CIty Council narrows list of police station sites
Steamboat Springs — Steamboat Springs City Council has told city staff to abandon ship on the idea of building a municipal campus at 10th Street and Lincoln Avenue, a proposal that would have included a new police station, City Hall and fire station.
City Council’s decision Tuesday leaves three police stations sites on the table.
An early estimate from city staff put the price tag on the nixed municipal campus option at $25 million.
It also would have eliminated 44 public parking spaces downtown.
The sticker shock and parking loss prompted four council members to rule out the idea before staff could spend any more time investigating it with an artchitect.
City Council’s three remaining locations for the police station include a shared campus next to the Routt County Jail, a vacant piece of land on U.S. Highway 40 south of the Hampton Inn and the current police and fire station site on Yampa Street.
The shared campus was the recommendation of a citizens committee the council convened to help pick a spot for the station.
Council took a step Tuesday toward the shared facility by ordering an appraisal of the land adjacent to the Routt County Jail, where the building would be constructed.
Council members now want to hear more from the county about what portions of a building it could share.
Councilman Tony Connell said it will give the city a better understanding of the money it could save by sharing space.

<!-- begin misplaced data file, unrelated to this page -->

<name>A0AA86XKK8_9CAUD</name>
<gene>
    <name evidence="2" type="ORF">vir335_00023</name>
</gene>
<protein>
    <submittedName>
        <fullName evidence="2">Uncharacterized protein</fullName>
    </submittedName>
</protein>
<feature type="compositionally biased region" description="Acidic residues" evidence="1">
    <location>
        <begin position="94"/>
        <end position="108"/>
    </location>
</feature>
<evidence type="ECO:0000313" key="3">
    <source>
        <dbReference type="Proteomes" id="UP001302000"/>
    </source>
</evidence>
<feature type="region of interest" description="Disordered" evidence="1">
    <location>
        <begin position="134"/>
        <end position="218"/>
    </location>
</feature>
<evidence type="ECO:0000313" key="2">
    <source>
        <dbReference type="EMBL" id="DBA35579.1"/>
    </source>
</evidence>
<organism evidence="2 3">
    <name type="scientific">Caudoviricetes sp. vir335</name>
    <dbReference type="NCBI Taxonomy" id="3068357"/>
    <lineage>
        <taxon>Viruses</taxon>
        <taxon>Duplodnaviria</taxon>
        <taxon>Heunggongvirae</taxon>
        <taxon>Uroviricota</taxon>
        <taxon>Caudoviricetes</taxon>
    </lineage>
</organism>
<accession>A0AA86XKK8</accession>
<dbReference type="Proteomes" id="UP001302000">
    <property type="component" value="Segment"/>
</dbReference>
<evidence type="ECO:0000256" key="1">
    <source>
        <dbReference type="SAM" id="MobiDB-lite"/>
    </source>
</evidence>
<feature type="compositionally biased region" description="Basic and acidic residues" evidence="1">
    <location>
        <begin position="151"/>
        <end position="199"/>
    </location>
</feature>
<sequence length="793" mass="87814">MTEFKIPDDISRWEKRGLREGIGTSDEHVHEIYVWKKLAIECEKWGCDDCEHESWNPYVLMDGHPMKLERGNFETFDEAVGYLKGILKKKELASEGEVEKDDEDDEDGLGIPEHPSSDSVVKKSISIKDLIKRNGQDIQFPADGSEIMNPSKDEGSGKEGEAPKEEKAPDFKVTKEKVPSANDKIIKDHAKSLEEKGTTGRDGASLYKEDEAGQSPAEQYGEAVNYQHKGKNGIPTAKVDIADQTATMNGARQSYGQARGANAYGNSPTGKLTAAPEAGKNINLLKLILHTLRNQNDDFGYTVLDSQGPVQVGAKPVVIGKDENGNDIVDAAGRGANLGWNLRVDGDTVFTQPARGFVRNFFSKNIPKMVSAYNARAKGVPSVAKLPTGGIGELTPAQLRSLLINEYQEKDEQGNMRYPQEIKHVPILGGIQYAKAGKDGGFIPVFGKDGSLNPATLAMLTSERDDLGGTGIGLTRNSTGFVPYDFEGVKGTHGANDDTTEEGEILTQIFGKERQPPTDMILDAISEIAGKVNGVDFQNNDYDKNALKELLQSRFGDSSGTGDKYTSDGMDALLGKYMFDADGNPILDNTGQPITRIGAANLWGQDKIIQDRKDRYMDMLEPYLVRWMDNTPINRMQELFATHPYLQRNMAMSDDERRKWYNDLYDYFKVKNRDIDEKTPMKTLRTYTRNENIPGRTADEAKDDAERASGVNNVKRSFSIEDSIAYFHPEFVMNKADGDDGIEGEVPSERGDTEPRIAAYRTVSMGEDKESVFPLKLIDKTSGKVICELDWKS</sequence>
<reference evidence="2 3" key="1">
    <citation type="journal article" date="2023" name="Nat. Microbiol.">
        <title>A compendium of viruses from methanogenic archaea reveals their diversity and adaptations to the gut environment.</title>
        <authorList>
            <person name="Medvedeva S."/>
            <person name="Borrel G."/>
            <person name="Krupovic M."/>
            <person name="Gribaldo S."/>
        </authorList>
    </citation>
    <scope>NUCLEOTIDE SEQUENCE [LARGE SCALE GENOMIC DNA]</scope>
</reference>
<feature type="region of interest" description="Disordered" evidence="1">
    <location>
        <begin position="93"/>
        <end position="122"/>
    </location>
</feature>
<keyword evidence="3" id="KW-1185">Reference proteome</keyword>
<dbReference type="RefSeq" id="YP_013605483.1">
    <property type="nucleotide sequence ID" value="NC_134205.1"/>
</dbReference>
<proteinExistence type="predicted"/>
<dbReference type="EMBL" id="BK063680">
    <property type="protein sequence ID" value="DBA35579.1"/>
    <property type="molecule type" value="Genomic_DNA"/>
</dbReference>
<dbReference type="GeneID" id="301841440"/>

“Hopefully, we get 10 percent cost savings from here to eternity,” Connell said.
Routt County Board of Commissioners last week told the city it could afford to pitch into a shared facility sooner than it previously thought.
“We think there’s a way to build a shared facility, and we could still do it incrementally,” Commissioner Tim Corrigan said last week. “We see a path forward where, if you guys build a 20,000-square-foot building (for example) and lock off 5,000 square feet for the county, we could contribute to construction.”
Commissioner Cari Hermacinski added that, by 2018, when the city is prepared to begin construction, commissioners think they could contribute $1 million (beyond land sale proceeds) toward construction to cover the county’s unfinished portion of the building.
In the meantime, the county will proceed with plans in 2017 to develop training and workout facilities sufficient to meet the needs of both sheriff’s and police personnel in 3,000 square feet within the nearby justice center.
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The Routt County Board of Commissioners is back in the hearing room it vacated when the pandemic sent the world home in March 2020 — and the public is welcome to attend, too.